Hand, Foot, and Mouth Disease
Hand, foot, and mouth disease (HFMD) is a viral illness that mainly affects infants and young children. Symptoms of HFMD include fever and red spots or blisters in the mouth and on the palms of the hands and soles of the feet. HFMD is not related to foot-and-mouth disease (also called hoof-and-mouth disease). Although the two diseases have similar names, they are caused by different viruses. HFMD only affects people, and foot-and-mouth disease only affects animals such as cattle, pigs, and sheep.
There is no specific treatment for HFMD. Almost all children recover on their own in 7 to 10 days. People with HFMD should rest and drink liquids to prevent dehydration. A health care provider may also recommend medications to control fever and pain. Some children may refuse to drink fluids because their mouth sores are painful. If reluctance to drink causes serious dehydration, treatment with intravenous fluids may be needed.
Other complications from HFMD are rare, but medical attention should be sought if they occur. One complication is viral meningitis. Symptoms of viral meningitis include headache, stiff neck, and fever. People with viral meningitis sometimes need to be hospitalized. Very rarely, HFMD can also cause a severe disease called encephalitis (swelling of the brain).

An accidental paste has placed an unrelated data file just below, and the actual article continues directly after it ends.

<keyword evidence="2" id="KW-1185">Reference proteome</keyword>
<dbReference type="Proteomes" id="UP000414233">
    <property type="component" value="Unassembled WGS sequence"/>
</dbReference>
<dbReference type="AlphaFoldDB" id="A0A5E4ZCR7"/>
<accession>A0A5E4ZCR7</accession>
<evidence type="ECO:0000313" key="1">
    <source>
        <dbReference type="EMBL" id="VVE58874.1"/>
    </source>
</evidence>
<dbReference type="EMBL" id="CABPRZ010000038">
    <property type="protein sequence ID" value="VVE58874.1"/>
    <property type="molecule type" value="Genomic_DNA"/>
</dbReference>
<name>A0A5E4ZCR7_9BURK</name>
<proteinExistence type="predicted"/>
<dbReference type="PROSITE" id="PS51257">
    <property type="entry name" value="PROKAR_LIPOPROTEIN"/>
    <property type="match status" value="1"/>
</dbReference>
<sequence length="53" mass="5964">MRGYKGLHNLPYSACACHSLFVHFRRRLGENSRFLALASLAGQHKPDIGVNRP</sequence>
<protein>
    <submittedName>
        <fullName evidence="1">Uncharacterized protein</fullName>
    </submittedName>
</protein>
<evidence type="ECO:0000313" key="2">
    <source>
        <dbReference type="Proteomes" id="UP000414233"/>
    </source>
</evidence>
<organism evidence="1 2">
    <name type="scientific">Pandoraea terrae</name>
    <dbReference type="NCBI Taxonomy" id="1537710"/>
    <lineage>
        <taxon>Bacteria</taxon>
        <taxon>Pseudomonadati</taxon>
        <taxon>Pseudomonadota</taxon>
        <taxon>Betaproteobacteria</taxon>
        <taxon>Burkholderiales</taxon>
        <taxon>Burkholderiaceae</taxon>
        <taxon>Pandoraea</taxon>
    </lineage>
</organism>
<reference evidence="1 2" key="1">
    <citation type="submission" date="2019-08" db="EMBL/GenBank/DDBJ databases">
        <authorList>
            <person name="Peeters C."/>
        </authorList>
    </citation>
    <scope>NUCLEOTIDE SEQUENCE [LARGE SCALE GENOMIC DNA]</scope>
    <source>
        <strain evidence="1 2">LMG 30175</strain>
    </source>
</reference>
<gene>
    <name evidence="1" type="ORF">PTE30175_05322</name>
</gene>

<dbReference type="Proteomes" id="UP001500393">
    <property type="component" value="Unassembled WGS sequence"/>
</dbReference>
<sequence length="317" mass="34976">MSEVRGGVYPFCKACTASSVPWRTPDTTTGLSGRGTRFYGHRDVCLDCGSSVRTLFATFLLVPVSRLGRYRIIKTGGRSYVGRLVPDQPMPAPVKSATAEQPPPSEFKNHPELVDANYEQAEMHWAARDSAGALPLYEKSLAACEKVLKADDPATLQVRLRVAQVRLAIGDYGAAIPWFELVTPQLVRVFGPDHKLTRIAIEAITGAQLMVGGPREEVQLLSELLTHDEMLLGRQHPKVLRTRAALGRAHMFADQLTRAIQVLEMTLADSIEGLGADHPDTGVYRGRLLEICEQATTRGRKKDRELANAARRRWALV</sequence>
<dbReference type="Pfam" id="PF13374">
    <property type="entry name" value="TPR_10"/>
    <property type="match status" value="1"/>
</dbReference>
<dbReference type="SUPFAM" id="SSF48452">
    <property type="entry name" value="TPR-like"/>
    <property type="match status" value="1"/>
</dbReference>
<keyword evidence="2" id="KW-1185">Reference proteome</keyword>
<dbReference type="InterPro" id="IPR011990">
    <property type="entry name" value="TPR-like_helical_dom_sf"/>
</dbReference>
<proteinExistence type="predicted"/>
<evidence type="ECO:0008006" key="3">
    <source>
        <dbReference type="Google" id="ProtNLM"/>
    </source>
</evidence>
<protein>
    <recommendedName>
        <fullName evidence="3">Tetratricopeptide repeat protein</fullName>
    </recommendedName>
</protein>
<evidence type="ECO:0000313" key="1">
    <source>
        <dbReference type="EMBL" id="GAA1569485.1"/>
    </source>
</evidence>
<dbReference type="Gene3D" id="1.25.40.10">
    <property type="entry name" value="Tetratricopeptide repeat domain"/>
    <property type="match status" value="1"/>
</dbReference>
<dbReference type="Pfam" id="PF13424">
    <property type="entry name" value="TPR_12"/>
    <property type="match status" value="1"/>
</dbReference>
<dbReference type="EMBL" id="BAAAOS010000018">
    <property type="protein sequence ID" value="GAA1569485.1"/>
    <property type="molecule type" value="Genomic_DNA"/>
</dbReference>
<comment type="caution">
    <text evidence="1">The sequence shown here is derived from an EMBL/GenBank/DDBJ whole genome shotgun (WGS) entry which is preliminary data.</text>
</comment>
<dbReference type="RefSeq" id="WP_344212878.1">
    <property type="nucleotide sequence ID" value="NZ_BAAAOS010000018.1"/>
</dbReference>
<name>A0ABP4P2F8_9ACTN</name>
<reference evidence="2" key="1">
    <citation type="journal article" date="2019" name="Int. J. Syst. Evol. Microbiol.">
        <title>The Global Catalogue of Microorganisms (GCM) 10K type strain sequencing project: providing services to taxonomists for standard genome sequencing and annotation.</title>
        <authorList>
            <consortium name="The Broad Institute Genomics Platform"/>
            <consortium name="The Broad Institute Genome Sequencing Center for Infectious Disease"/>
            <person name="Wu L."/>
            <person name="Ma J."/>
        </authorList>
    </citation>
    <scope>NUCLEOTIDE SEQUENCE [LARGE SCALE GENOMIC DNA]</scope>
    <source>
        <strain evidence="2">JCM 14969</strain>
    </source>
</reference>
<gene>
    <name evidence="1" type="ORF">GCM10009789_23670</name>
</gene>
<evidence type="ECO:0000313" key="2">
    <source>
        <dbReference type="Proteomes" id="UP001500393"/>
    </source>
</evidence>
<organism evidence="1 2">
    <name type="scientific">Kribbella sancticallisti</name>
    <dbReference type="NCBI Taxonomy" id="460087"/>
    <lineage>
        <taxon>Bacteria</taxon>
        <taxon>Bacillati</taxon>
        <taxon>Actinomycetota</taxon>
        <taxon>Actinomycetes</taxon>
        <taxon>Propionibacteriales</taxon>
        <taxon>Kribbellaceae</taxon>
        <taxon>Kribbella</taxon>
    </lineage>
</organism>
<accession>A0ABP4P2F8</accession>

HFMD is very contagious. To help prevent transmission of HFMD, everyone in the household should thoroughly wash their hands with soap and water after using the toilet, changing diapers, or having any contact with the ill person’s nose and throat discharge, stool, or blister fluid. Toys and surfaces should first be washed with soap and water, and then cleaned with a dilute solution of bleach (add ¼ cup bleach to one gallon of water). Children with HFMD should be kept home from daycare or school until their fever goes away and their mouth sores have healed. Adults with illness should stay home from work until symptoms resolve.